The Top English Grammar Tips From A–Z
1de la casa de Hannover
1the Hanoverians — la casa de Hannover
- The issue of direct royal control over the army largely died away during the reign of Queen Anne and the Hanoverians.
- The colonial militias were transplants from England, modeled on the home defense forces successively raised and reformed under the Tudors, the Stuarts, and the Hanoverians.
- Under the Hanoverians the heir to the throne supported opposition to his father's government almost as a matter of course.
- Half a century later the parliaments also combined and the end of that old song found the Hanoverians on the throne.
- Even the least impressive of the Hanoverians, the narrow-minded and mean-spirited King George II, had the common sense to accept restraints on his powers.
- But the Hanoverians get their claim to the throne via the Stuarts, and they get their claim via the Tudors.
- George IV broadened the appeal of the Hanoverians by his visit to Scotland in 1822, choreographed by Sir Walter Scott, the first such visit since the Stuarts.
- And through this marriage the Hanoverians came to inherit the throne of Great Britain.
- The Harleys, who once enjoyed political favor and high office under the Stuarts but were marginalized by the Hanoverians during Sir Robert Walpole's regime, were the most archivally minded of English peers.
- The Stuarts brought us lives of shame; the Hanoverians wars;
- His brother Cardinal Henry later effectively recognised the Hanoverians, although theoretically he maintained his own claim to the throne.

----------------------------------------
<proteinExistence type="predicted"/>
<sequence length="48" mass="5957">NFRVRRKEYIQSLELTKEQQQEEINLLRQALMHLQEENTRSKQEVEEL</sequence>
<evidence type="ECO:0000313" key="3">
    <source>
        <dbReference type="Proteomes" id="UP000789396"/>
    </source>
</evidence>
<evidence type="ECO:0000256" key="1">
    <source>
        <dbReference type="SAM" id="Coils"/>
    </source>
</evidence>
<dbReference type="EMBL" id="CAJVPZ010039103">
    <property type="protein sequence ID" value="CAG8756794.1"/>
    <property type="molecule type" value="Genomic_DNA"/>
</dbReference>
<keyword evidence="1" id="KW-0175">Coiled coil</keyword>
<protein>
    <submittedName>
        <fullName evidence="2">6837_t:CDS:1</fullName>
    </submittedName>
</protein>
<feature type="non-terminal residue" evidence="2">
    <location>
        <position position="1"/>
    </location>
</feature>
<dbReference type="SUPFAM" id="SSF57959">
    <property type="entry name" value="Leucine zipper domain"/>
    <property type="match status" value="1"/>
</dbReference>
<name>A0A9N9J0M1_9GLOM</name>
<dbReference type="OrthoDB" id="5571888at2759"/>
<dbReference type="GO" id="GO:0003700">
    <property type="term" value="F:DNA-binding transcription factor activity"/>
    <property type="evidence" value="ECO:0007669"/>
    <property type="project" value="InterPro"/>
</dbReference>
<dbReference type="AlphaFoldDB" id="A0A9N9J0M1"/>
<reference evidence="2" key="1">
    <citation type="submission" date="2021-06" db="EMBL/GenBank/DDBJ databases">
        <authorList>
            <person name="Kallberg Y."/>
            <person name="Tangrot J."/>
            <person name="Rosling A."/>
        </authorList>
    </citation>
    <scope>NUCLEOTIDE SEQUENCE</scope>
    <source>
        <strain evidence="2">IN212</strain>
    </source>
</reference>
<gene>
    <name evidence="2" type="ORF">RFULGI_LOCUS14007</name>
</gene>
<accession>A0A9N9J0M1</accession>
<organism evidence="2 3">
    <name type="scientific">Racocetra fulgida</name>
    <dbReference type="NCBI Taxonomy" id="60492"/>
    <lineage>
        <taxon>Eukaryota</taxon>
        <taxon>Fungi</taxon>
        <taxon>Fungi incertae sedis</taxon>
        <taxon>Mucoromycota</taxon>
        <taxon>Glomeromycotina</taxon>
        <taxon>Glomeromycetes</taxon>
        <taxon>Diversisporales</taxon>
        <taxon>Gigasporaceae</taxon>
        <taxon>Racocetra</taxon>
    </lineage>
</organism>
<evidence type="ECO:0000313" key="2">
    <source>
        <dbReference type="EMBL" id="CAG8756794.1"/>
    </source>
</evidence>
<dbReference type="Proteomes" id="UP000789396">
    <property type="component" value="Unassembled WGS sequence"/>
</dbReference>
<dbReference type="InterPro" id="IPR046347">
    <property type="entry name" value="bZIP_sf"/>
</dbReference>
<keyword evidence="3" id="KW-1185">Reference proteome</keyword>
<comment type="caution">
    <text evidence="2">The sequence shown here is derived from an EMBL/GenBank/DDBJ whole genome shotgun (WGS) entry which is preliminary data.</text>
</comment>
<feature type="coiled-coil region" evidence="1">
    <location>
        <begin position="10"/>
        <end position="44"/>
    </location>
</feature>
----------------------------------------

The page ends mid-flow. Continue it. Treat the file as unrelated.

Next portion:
- They backed the Union and the Hanoverians because they knew the Union would guarantee their church,’ he says.
- A moving force here had been the MP for East Lothian, Andrew Fletcher of Saltoun, an eloquent, choleric philosopher whose own vote would have gone for a federal Britain under the Hanoverians.
- Legend has it that it has not been inhabited since 1715, when the Macdonalds of Clanranald, fleeing the Hanoverians, torched the stronghold to stop it falling into their enemies' hands.
- Jacobite hopes centred on the facts that Britain was heavily engaged in the War of the AUSTRIAN SUCCESSION, and that the Hanoverians had never been popular.
- Stevenson has discovered that Rob Roy was a paid agent for the Hanoverians, although he declines to share his evidence for this claim ahead of publication.
- He put his family into boats and pushed them out into the Firth of Forth while the marauders came through his property and fought the Hanoverians, so no lives were lost.
- Many Scots colonists were defeated Jacobites and would hardly have welcomed another battle against the Hanoverians.
- The history of the Hanoverians and Windsors in relation to Scotland is mixed at best.
- Though it was little used under the later Stuarts and Hanoverians, it was restored by George IV, Victoria, and George V, and is now used frequently.
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